Indonesian police said they have made significant progress in the investigation of last week's bombing at the J.W. Marriott hotel in Jakarta, but they have not arrested a suspect.
Indonesian police said two key suspects in the hotel attack are the men who bought the car that held the bomb detonated at the J.W. Marriott hotel.
At a press conference in Jakarta, Indonesia's chief of detectives, General Erwin Mapasseng, held up sketches of two young Indonesian men he says bought the used car.
General Mapasseng sayid one of the suspects is thin, roughly 1.68 meters tall, fair-skinned, with average nose and eyes. The general said the man speaks softly, using a Sumatran accent.
At least 11 people died after a car bomb was detonated a week ago at the Marriot in central Jakarta. The luxury hotel was a popular meeting place for Westerners and wealthy Indonesians. Nearly 150 people were injured.
No suspects have been arrested.
Police also released more details about the bomb. The bombers put seven large containers in the back of the car. Three were filled with the explosives TNT, RDX, Tetril, and sulfur and carbon. The other four contained gasoline and kerosene to add fuel to the blast.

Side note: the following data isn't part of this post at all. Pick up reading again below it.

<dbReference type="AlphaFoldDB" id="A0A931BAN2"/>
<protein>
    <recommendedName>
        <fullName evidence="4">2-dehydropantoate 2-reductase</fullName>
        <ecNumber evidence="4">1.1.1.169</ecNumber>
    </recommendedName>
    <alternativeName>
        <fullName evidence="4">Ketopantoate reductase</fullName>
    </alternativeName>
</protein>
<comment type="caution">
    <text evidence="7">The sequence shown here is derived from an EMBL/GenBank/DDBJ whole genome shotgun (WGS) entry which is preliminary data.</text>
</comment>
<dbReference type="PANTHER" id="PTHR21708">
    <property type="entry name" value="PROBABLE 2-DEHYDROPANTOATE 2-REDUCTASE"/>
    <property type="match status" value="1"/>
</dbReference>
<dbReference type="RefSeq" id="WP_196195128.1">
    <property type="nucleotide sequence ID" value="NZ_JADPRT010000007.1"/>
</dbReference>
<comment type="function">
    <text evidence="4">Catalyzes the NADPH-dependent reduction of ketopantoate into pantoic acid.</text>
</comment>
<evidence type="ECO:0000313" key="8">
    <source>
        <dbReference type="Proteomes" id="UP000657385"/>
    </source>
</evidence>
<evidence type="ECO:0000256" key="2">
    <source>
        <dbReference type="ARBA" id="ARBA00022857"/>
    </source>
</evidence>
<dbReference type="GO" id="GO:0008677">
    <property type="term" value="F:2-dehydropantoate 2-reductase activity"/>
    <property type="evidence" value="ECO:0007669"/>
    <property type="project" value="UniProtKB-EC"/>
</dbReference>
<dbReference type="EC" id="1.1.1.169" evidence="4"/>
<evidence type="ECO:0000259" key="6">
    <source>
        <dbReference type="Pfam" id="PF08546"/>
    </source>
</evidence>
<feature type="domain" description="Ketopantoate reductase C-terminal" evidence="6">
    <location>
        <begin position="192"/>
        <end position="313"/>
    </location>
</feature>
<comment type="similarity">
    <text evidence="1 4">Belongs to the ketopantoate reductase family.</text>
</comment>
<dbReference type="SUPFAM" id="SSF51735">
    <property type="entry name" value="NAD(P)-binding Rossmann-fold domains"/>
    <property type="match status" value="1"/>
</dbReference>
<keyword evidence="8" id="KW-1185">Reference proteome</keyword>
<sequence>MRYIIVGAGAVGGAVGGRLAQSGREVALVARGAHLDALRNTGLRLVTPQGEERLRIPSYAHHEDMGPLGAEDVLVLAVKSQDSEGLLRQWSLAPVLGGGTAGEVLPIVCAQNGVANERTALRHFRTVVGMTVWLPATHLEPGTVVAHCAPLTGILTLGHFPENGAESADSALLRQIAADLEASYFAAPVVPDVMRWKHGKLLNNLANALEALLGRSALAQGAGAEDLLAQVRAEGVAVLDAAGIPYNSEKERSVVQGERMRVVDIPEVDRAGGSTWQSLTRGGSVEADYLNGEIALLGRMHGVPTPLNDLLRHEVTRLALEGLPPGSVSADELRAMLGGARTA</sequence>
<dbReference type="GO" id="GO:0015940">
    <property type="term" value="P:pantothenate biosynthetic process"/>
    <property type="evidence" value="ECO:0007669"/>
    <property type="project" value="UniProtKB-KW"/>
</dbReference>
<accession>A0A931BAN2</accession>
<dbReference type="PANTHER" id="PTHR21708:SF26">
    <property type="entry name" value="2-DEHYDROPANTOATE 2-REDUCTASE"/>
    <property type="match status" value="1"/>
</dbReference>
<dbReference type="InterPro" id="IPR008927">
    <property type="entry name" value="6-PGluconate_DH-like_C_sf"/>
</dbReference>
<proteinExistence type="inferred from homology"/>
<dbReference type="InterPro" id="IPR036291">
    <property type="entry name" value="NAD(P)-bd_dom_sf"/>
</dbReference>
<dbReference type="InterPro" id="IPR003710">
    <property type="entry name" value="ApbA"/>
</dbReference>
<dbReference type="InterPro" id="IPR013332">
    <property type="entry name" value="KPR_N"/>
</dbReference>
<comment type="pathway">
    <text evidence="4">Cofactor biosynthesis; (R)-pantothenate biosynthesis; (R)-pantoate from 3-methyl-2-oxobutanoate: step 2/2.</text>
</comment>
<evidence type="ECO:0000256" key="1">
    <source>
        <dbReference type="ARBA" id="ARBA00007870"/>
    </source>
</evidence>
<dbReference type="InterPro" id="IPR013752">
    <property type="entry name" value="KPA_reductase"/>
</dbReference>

Police have commented that the suspected driver of the car, Asmar Latinsani, might have been a suicide bomber. But General Mapasseng said that has not been confirmed. Mr. Asmar's remains were found at the hotel site.
Within hours of the blast, police remarked on its similarities with the terrorist bombing on the Indonesian island of Bali last October 12 that killed 202 people. Authorities say that attack was the work of the regional terror ring, Jemaah Islamiyah, which is linked to the al-Qaida network.
The bombing of a house owned by the Philippines ambassador in August 2000 is also linked to Jemaah Islamiyah.
Indonesia's defense minister has said that the group was to blame for the Marriott bomb. Police, however, are less certain.
The general said that although the methods used were similar to the Bali bombing and the bombing of the Philippines ambassador, it does not mean police have decided yet the same group carried out the Marriott bombing.
Indonesian prosecutors demanded a 15-year prison sentence for Jemaah Islamiyah's alleged spiritual chief, Abu Bakar Bashir. Mr. Bashir is being tried on charges of treason for his alleged part in a series of smaller bombings, and a foiled plan to assassinate President Megawati Sukarnoputri.
Mr. Bashir denies the charges.